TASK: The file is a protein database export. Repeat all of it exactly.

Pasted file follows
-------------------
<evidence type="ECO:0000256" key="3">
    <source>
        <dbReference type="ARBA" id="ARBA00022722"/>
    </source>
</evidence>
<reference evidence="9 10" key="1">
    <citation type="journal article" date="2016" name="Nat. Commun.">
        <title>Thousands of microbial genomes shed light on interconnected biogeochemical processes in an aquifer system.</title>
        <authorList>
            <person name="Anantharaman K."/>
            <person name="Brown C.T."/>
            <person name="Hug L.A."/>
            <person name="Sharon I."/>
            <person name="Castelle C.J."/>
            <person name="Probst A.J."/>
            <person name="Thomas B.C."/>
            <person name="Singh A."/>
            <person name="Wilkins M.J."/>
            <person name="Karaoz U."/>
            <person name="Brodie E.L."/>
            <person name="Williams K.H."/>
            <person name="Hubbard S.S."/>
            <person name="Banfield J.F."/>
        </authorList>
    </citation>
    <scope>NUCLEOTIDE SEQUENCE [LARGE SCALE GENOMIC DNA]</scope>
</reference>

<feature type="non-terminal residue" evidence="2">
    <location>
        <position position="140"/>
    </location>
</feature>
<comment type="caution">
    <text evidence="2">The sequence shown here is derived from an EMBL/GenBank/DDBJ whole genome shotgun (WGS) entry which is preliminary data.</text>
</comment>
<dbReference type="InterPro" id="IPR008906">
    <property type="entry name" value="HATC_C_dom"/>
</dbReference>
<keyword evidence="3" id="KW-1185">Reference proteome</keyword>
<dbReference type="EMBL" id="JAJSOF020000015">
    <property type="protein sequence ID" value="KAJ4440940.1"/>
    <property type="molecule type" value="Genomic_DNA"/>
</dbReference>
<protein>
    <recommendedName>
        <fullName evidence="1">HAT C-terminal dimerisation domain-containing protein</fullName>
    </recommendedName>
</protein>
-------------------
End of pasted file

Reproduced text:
<evidence type="ECO:0000256" key="3">
    <source>
        <dbReference type="ARBA" id="ARBA00022722"/>
    </source>
</evidence>
<reference evidence="9 10" key="1">
    <citation type="journal article" date="2016" name="Nat. Commun.">
        <title>Thousands of microbial genomes shed light on interconnected biogeochemical processes in an aquifer system.</title>
        <authorList>
            <person name="Anantharaman K."/>
            <person name="Brown C.T."/>
            <person name="Hug L.A."/>
            <person name="Sharon I."/>
            <person name="Castelle C.J."/>
            <person name="Probst A.J."/>
            <person name="Thomas B.C."/>
            <person name="Singh A."/>
            <person name="Wilkins M.J."/>
            <person name="Karaoz U."/>
            <person name="Brodie E.L."/>
            <person name="Williams K.H."/>
            <person name="Hubbard S.S."/>
            <person name="Banfield J.F."/>
        </authorList>
    </citation>
    <scope>NUCLEOTIDE SEQUENCE [LARGE SCALE GENOMIC DNA]</scope>
</reference>

<feature type="non-terminal residue" evidence="2">
    <location>
        <position position="140"/>
    </location>
</feature>
<comment type="caution">
    <text evidence="2">The sequence shown here is derived from an EMBL/GenBank/DDBJ whole genome shotgun (WGS) entry which is preliminary data.</text>
</comment>
<dbReference type="InterPro" id="IPR008906">
    <property type="entry name" value="HATC_C_dom"/>
</dbReference>
<keyword evidence="3" id="KW-1185">Reference proteome</keyword>
<dbReference type="EMBL" id="JAJSOF020000015">
    <property type="protein sequence ID" value="KAJ4440940.1"/>
    <property type="molecule type" value="Genomic_DNA"/>
</dbReference>
<protein>
    <recommendedName>
        <fullName evidence="1">HAT C-terminal dimerisation domain-containing protein</fullName>
    </recommendedName>
</protein>